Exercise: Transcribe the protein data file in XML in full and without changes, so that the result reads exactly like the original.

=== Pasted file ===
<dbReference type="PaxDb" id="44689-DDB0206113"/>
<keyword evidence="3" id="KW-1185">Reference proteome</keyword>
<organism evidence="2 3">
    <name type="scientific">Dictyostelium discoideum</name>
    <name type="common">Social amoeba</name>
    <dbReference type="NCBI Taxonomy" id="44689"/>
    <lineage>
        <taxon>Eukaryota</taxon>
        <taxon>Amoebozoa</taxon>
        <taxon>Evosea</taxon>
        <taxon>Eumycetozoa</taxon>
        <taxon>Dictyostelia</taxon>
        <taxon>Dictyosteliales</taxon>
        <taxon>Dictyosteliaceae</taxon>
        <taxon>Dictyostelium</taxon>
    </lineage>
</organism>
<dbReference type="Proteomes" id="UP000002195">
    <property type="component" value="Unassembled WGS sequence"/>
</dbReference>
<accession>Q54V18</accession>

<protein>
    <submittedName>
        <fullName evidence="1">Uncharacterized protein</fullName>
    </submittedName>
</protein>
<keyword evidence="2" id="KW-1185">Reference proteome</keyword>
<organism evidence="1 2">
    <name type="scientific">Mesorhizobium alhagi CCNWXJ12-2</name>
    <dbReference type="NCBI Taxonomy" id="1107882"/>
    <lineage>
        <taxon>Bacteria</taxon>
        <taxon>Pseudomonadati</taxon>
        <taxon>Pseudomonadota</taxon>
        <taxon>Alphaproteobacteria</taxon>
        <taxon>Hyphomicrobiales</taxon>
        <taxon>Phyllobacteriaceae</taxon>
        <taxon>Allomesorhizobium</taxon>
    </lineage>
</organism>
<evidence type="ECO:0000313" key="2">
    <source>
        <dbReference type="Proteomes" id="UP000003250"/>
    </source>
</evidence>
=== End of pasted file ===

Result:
<dbReference type="PaxDb" id="44689-DDB0206113"/>
<keyword evidence="3" id="KW-1185">Reference proteome</keyword>
<organism evidence="2 3">
    <name type="scientific">Dictyostelium discoideum</name>
    <name type="common">Social amoeba</name>
    <dbReference type="NCBI Taxonomy" id="44689"/>
    <lineage>
        <taxon>Eukaryota</taxon>
        <taxon>Amoebozoa</taxon>
        <taxon>Evosea</taxon>
        <taxon>Eumycetozoa</taxon>
        <taxon>Dictyostelia</taxon>
        <taxon>Dictyosteliales</taxon>
        <taxon>Dictyosteliaceae</taxon>
        <taxon>Dictyostelium</taxon>
    </lineage>
</organism>
<dbReference type="Proteomes" id="UP000002195">
    <property type="component" value="Unassembled WGS sequence"/>
</dbReference>
<accession>Q54V18</accession>

<protein>
    <submittedName>
        <fullName evidence="1">Uncharacterized protein</fullName>
    </submittedName>
</protein>
<keyword evidence="2" id="KW-1185">Reference proteome</keyword>
<organism evidence="1 2">
    <name type="scientific">Mesorhizobium alhagi CCNWXJ12-2</name>
    <dbReference type="NCBI Taxonomy" id="1107882"/>
    <lineage>
        <taxon>Bacteria</taxon>
        <taxon>Pseudomonadati</taxon>
        <taxon>Pseudomonadota</taxon>
        <taxon>Alphaproteobacteria</taxon>
        <taxon>Hyphomicrobiales</taxon>
        <taxon>Phyllobacteriaceae</taxon>
        <taxon>Allomesorhizobium</taxon>
    </lineage>
</organism>
<evidence type="ECO:0000313" key="2">
    <source>
        <dbReference type="Proteomes" id="UP000003250"/>
    </source>
</evidence>